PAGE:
[Show abstract][Hide abstract] ABSTRACT: A novel electrospray ion source/selected ion flow tube/triple quadrupole detector mass spectrometer has been constructed for the study of the kinetics and product distributions of reactions of a diverse array of electrosprayed ions reacting with neutral molecules. The electrospray source provides a near-universal source for ions of biological and other interests. The operation of the instrument is demonstrated with a selection of reactivity and kinetic measurements and threshold collision-induced dissociation determinations. Reactions investigated include H/D exchange between protonated bradykinin and deuterated ammonia, the protonation of the oligo-nucleotide anion [AGTCTG − 5H+]5− with HBr, the ozonolysis of Ca2+, the reaction of protonated phthalic anhydride with dimethyl disulfide, and the Argon collision-induced dissociation of Ba(C6H6)2+.
International Journal of Mass Spectrometry 09/2007; · 2.23 Impact Factor
[Show abstract][Hide abstract] ABSTRACT: Recent progress in the development of massively multiplexed bioanalytical assays using element tags with inductively coupled plasma mass spectrometry detection is reviewed. Feasibility results using commercially available secondary immunolabeling reagents for leukemic cell lines are presented. Multiplex analysis of higher order is shown with first generation tag reagents based on functionalized carriers that bind lanthanide ions. DNA quantification using metallointercalation allows for cell enumeration or mitotic state differentiation. In situ hybridization permits the determination of cellular RNA. The results provide a feasibility basis for the development of a multivariate assay tool for individual cell analysis based on inductively coupled plasma mass spectrometry in a cytometer configuration.
Spectrochimica Acta Part B Atomic Spectroscopy 03/2007; 62:188-195. · 3.15 Impact Factor
[Show abstract][Hide abstract] ABSTRACT: Ion–molecule reactions that can be used for resolution of spectral overlaps of long-lived or stable (T1/2 > 100 years) atomic isobars on the long-lived radio-isotopes (100 < T1/2 < 1012 years) in mass spectrometry are considered. Results for the separations of isobaric overlaps via cation reactions with NO, N2O, O2, CO2, C2H2, CH3F studied with the Inductively Coupled Plasma Dynamic Reaction Cell™ Mass Spectrometer (ICP-DRC™-MS) with use of stable isotopes are presented. Overview of potential and reported reactions for separation of 35 isobars is given. Potential for the following isobaric pairs separation is shown (reaction gas and the extent of separation achieved to date in parenthesis): 32Si+/32S+(NO, 5 × 104), 40K+/40Ar+(N2O, 1.9 × 103), 40K+/40Ca+(N2O, 50), 59Ni+/59Co+(N2O, 6), 79Se+/79Br+(O2, 7.2 × 103), 81Kr+/81Br+(C2H2, 1.5 × 104), 93Mo+/93Nb+(N2O, 100), 93Mo+/93Zr+(N2O, 150), 135Cs+/135Ba+(N2O, 8 × 104), 137,138La+/137,138Ba+(O2, 40), 146Sm+/146Nd+(CO2, 1.5 × 105), 176Lu+/176Hf+(NO, 2.8 × 103), 187Re+/187Os+(N2O, 2.8 × 104). Effect of instrumental parameters on reactivity is discussed. The relevance of this work to accelerator mass spectrometry is discussed briefly.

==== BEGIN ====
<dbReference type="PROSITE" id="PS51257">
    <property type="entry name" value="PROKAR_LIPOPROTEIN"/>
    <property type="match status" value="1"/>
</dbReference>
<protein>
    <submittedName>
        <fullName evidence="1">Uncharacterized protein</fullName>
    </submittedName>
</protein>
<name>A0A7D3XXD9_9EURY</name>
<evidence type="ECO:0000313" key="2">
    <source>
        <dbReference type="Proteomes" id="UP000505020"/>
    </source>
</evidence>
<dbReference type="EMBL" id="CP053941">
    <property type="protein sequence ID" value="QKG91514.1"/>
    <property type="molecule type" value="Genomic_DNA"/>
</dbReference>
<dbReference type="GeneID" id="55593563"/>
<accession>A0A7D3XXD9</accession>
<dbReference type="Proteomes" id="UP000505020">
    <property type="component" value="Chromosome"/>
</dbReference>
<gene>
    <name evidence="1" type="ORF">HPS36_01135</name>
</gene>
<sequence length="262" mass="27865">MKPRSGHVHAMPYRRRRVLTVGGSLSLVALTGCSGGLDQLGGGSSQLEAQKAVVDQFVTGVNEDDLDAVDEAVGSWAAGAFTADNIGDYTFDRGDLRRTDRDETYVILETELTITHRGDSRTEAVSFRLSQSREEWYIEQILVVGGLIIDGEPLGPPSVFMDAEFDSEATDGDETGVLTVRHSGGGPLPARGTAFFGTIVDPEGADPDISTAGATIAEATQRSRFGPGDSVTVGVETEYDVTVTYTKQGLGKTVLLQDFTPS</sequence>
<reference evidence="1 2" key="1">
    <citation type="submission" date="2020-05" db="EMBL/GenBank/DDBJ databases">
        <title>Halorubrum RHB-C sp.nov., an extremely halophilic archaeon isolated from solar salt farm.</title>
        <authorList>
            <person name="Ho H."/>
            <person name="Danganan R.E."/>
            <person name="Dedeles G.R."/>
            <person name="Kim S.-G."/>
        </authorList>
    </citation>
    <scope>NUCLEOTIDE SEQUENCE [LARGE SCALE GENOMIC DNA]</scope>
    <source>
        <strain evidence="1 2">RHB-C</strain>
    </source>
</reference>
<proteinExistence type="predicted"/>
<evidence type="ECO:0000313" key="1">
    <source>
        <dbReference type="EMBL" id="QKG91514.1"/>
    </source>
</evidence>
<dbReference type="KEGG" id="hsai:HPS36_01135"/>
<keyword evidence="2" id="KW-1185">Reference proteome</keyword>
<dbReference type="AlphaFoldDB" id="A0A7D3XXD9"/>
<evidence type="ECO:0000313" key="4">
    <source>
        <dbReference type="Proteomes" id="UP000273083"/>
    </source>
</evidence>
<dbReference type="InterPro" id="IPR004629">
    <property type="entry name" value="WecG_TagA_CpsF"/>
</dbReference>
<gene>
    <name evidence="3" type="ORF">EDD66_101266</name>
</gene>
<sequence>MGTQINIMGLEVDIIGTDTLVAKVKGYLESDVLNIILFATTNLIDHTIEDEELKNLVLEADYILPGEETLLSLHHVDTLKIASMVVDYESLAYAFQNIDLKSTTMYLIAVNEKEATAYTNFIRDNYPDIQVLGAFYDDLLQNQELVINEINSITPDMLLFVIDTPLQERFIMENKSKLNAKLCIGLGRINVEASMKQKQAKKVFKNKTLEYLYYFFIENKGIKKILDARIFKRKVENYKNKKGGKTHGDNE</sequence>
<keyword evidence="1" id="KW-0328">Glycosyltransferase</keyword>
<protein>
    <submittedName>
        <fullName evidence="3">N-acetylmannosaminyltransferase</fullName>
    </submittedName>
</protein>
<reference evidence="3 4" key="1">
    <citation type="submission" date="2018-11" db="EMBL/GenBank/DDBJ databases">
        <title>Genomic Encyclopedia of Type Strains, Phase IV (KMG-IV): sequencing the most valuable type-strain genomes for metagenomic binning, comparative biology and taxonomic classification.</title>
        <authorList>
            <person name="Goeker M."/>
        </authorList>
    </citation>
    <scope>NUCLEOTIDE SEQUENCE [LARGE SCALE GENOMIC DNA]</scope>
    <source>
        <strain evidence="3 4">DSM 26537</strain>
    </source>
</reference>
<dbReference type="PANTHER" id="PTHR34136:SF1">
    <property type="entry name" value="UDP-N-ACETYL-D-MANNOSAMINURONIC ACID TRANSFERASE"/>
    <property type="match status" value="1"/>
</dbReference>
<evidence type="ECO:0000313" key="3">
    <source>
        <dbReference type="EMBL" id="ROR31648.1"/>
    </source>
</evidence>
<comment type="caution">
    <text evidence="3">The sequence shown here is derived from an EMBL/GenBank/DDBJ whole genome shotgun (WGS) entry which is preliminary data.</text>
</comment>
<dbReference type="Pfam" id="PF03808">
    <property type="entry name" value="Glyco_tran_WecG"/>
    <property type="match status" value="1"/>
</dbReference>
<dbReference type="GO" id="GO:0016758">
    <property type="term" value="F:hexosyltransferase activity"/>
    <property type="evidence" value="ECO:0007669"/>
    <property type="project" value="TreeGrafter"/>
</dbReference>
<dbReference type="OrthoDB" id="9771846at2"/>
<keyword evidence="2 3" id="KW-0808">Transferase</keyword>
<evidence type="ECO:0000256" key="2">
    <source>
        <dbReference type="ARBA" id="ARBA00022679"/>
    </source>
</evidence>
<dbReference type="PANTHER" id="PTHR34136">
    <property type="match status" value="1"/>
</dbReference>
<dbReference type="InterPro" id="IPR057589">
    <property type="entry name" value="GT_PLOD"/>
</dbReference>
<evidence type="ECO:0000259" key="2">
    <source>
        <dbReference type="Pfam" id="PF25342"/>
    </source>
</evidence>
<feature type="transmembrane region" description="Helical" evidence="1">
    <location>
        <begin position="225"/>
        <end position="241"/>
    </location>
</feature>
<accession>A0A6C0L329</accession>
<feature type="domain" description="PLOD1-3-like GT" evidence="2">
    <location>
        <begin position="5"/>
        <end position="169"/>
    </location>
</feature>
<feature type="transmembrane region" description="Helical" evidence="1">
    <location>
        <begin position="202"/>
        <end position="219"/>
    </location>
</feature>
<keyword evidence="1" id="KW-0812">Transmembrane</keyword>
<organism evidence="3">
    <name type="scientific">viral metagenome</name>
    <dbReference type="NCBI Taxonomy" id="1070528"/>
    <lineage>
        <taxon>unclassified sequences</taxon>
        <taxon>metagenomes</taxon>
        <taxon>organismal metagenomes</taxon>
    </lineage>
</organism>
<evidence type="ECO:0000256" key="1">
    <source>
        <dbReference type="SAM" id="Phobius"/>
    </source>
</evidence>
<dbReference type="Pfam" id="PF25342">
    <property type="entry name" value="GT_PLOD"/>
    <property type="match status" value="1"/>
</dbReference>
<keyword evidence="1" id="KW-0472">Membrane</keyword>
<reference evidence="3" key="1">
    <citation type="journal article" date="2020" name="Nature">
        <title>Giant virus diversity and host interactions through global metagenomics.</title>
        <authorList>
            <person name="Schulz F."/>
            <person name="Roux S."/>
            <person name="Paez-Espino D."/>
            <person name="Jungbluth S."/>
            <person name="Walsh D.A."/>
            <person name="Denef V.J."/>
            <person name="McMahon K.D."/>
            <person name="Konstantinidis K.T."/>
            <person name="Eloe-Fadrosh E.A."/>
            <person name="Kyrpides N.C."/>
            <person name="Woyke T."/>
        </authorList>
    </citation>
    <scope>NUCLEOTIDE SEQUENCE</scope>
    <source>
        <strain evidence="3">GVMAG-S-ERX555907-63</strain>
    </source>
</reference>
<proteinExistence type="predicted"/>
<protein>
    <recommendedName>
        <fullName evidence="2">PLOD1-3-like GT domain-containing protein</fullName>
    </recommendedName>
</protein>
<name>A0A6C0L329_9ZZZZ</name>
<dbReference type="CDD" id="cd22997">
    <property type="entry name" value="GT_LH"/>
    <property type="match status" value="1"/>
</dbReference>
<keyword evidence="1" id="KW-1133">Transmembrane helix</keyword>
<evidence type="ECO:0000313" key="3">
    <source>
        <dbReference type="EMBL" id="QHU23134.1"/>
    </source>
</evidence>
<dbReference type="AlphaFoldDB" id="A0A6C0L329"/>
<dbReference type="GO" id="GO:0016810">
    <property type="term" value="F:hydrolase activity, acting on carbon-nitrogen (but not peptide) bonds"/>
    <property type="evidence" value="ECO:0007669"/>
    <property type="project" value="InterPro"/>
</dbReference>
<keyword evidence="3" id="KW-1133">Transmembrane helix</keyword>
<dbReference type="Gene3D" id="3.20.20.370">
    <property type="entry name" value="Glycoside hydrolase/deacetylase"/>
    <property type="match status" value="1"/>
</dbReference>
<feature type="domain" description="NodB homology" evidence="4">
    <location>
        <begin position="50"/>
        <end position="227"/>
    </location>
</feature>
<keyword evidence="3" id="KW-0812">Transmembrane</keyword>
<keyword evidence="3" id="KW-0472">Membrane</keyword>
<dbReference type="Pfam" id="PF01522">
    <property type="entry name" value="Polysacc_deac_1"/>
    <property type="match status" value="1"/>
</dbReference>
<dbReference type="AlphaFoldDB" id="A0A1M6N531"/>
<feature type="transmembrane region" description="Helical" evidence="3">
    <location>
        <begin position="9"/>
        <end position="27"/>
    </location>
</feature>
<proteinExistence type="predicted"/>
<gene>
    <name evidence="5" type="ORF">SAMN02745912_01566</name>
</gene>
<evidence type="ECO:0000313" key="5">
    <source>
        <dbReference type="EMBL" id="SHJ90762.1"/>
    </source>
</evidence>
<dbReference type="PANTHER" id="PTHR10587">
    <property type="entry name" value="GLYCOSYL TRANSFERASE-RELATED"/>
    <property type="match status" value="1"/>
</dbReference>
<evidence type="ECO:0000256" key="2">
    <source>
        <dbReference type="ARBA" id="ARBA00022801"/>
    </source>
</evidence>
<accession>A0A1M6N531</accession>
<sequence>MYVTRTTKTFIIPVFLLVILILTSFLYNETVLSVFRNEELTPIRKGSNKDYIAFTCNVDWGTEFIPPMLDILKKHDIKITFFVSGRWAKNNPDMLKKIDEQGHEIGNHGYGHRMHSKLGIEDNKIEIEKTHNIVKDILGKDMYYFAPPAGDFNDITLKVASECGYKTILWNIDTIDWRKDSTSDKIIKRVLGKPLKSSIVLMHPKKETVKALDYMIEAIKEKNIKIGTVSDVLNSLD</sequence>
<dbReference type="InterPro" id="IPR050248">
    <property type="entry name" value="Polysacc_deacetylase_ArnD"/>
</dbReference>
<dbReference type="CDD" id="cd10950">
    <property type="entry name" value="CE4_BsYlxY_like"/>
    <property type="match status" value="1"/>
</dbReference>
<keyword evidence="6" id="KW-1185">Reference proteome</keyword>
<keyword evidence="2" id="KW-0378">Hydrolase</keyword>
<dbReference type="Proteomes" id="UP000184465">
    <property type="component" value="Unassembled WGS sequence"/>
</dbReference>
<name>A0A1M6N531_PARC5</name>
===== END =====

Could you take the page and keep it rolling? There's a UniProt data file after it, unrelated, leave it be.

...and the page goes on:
International Journal of Mass Spectrometry 09/2006; · 2.23 Impact Factor
[Show abstract][Hide abstract] ABSTRACT: There is a great need in cell biology for the simultaneous detection of many intracellular and extracellular proteins within single cells. Current optical methods based on fluorescence activated flow cytometry are difficult to multiplex. We have developed a novel application of ICP-MS-linked metal-tagged immunophenotyping which has great potential for highly multiplexed proteomic analysis. Expression of intracellular oncogenic kinase BCR/Abl, myeloid cell surface antigen CD33, human stem cell factor receptor c-Kit and integrin receptor VLA-4 were investigated using model human leukemia cell lines. Antigens to which specific antibodies are available and are distinguishably tagged can be determined simultaneously, or multiplexed. Four commercially available tags (Au, Sm, Eu, and Tb) conjugated to secondary antibodies enable a 4-plex assay assuming that the primary antibodies are not cross-reactive. Results obtained by ICP-MS were compared with data from FACS. ICP-MS as an analytical detector possesses several advantages that enhance the performance of immunoassays, which are discussed in detail. Although multiplexing using metal-conjugated reagents is in a very early stage of research and feasibility studies, it is already apparent that more than four antigens could be accurately detected simultaneously using the ICP-MS instrument.
Journal of Immunological Methods 02/2006; 308(1-2):68-76. · 2.01 Impact Factor